“I’ve always been interested in what happens when you pull a string; what comes after,” says Katie Maynard.
This tension between cause and effect in the endlessly dynamic universe, from ecosystems to human systems, has molded Maynard’s personal and professional lives. Her energy is galvanized by navigating the murky gray areas between certainty and obfuscation; inevitability and dynamism; thrown pebbles and the ripples they create — always alongside a passion for community-building and consensus.
Those qualities culminated in Maynard being named UC’s 2019 Sustainability Champion this July, the latest milestone in a 15-year journey that has seen her rise from an undergraduate studying biology to becoming one of the university’s most potent forces for environmental change.
Discovering a passion for social justice
Maynard traces her journey back to her lifelong affinity for exploring the natural world. “Growing up I would often take hikes or go to the beach,” she says. “It’s where I could feel relaxed and be able to find myself. I felt a connection.”
As her education progressed, she found herself drawn to a systems thinking approach in her studies. She found it fascinating to learn how various elements in nature were interdependent and was captivated by the process of figuring out how they worked together. This curiosity led to an undergraduate research project about what conditions create red tides — algal blooms that color the ocean a deep red.
While at UC Santa Barbara, she also discovered a passion for social justice activism, through which she quickly learned about environmental justice. And, in her first urban planning class, she was introduced to the concept of the Triple Bottom Line. This accounting framework — composed of social, environmental and financial outputs — encourages companies to consider factors beyond financial gain in their business practices. The Triple Bottom Line, Maynard realized, had woven a sustainability thread through all her studies; yet students did not often get a chance to apply it to real world problems and many courses weren’t incorporating this holistic way of thinking.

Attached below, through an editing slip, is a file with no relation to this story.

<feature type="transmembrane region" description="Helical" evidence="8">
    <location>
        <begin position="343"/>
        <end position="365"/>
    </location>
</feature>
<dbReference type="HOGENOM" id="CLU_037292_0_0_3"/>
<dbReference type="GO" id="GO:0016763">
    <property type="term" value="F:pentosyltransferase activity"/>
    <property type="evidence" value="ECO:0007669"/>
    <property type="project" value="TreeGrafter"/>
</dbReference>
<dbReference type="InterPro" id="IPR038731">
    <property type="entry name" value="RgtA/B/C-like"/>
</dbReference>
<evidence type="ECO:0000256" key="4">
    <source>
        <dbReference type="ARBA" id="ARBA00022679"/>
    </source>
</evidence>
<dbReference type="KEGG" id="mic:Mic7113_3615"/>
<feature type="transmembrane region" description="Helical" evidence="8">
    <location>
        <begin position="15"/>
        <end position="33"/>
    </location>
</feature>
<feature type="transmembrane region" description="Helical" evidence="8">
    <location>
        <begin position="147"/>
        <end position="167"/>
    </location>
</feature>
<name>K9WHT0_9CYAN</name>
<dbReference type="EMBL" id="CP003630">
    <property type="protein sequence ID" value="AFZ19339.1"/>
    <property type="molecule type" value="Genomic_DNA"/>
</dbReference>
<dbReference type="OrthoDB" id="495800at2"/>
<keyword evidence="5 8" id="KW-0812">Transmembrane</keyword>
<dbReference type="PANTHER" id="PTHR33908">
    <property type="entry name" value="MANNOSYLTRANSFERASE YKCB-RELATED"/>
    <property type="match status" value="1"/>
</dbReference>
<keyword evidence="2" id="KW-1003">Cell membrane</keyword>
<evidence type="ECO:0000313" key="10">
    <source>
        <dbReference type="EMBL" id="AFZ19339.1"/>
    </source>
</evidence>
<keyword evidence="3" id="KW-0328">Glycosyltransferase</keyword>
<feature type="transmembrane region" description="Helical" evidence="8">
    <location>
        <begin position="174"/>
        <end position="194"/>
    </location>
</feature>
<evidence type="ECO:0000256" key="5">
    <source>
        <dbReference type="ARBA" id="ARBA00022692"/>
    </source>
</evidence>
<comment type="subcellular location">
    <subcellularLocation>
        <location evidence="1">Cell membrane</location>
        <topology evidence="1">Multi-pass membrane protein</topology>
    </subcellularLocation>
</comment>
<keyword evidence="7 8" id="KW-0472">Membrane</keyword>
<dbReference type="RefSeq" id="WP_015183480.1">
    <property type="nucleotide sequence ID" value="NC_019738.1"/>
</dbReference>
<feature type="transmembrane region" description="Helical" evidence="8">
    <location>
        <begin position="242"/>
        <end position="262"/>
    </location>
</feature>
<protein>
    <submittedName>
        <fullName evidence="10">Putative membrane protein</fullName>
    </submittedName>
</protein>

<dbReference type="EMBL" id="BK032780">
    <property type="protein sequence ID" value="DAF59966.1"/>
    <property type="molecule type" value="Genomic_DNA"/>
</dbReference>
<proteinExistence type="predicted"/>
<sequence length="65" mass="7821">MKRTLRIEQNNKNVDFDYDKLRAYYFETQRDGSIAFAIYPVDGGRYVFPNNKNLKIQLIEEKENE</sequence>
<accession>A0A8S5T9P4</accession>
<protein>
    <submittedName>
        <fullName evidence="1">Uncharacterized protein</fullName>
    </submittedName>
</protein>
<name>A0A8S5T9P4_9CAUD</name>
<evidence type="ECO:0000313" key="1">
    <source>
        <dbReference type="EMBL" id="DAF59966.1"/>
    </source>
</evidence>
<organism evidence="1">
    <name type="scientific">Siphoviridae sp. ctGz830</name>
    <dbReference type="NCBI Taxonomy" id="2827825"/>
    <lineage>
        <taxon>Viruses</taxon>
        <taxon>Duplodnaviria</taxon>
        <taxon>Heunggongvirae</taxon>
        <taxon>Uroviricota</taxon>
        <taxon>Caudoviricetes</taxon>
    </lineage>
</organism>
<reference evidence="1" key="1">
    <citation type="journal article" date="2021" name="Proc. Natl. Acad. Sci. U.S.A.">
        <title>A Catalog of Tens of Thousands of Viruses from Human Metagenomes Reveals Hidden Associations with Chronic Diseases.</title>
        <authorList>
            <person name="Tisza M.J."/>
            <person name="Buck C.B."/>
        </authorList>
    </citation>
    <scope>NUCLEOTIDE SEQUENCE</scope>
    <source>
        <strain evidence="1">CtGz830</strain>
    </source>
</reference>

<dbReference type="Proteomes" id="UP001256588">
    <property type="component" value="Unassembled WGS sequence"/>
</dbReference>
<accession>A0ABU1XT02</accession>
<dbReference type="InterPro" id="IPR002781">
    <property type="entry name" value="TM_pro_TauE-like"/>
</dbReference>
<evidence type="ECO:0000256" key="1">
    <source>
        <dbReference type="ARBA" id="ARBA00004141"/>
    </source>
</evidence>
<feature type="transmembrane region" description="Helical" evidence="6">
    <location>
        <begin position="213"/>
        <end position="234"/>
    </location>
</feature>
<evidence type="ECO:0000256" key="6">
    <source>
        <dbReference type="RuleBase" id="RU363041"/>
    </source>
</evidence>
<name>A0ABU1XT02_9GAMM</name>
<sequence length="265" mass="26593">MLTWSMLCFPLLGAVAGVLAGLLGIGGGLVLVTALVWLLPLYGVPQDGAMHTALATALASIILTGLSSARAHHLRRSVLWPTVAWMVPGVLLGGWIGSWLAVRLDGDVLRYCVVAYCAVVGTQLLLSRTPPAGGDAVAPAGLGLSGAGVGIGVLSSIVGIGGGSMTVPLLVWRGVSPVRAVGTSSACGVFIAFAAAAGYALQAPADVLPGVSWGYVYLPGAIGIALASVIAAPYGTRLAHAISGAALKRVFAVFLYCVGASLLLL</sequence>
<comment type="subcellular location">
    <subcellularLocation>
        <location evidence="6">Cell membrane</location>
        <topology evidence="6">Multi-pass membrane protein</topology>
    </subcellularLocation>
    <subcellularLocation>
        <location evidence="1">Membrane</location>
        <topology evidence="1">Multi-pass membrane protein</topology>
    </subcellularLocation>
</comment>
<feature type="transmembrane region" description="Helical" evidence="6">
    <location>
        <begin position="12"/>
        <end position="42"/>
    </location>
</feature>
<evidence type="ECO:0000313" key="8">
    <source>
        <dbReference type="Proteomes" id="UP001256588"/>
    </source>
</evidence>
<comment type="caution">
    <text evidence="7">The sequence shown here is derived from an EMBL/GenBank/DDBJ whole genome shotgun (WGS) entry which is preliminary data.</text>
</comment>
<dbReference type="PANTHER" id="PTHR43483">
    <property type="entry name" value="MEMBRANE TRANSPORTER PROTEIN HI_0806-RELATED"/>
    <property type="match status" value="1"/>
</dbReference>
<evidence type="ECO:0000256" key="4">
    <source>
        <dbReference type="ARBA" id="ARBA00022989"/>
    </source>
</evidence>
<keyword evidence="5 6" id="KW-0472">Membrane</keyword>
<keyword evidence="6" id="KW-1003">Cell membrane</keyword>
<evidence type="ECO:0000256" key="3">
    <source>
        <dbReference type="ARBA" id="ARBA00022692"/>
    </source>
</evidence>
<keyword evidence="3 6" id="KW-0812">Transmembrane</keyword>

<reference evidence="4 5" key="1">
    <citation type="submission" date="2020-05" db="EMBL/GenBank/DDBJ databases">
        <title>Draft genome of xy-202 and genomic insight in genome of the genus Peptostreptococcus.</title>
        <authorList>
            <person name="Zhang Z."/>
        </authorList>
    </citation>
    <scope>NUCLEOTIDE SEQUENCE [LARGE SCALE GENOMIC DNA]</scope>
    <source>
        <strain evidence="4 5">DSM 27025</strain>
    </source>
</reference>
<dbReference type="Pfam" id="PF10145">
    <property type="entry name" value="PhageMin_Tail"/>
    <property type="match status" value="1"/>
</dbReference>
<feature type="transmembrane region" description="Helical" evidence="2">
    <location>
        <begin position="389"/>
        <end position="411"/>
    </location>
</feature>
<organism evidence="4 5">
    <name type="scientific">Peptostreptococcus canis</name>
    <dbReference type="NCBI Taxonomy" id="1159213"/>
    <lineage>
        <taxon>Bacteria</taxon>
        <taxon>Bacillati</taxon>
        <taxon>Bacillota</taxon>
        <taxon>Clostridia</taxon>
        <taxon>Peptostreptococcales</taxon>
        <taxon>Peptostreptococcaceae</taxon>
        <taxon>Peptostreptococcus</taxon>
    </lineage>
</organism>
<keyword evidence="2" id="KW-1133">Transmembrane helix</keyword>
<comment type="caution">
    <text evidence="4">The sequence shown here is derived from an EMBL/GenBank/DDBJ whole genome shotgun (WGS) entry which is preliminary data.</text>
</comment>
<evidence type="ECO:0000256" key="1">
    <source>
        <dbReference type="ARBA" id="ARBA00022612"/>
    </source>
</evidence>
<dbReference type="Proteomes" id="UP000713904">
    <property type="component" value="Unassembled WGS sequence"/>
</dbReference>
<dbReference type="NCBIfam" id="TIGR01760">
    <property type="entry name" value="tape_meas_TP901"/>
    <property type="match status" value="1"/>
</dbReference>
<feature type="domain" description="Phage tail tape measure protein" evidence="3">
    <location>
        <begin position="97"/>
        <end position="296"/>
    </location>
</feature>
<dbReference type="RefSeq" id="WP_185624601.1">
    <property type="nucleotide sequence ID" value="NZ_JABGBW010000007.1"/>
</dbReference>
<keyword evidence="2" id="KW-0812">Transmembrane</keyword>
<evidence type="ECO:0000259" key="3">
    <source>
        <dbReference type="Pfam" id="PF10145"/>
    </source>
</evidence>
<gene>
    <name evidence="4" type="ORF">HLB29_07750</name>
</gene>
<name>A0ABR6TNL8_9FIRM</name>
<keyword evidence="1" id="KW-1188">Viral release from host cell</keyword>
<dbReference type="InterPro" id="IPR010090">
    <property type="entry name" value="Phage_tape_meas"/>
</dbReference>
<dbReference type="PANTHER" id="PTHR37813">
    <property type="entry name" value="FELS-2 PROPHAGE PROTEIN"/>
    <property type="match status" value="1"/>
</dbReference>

Leaning on the social organizing skills she picked up through her activism, Maynard helped create the Education for Sustainable Living Program in 2004. This student-run organization, which has now been adopted at UC Davis, UCLA and UC Santa Cruz, produces courses and events to encourage interdisciplinary dialogue around sustainability-related topics. By participating, students can get credit for student-led courses and conduct research.
After graduating, Maynard began her career as UC Santa Barbara’s event manager and sustainability coordinator — a role she still holds today. Through her significant contributions to championing local and systemwide sustainability, she has helped make UC labs more sustainable, established healthier campuses and fought food insecurity. She created the Campus Food Justice Forum and Edible Campus Project, helped advance UC’s systemwide Global Food Initiative and has managed the California Higher Education Sustainability Conference (CHESC) for more than 15 years.
“Katie is the heart and soul of CHESC,” says Fahmida Ahmed Bangert, director of sustainability at Stanford and co-chair of the CHESC Steering Committee. “She has delivered this conference for over a decade with a great deal of care, consistency and uncounted volunteer hours, building bridges and creating opportunities for others along the way.”
Leading the next changemakers
Despite once again being this year’s CHESC conference organizer, Maynard had no idea that she would be named UC’s 2019 Sustainability Champion during the conference’s closing celebration. Rachael Nava, UC’s chief operating officer, surprised her with the news during a July 19 presentation that highlighted her many achievements. In her congratulatory remarks, Nava noted Maynard’s dedication to sharing her wisdom with the next generation of sustainability champions.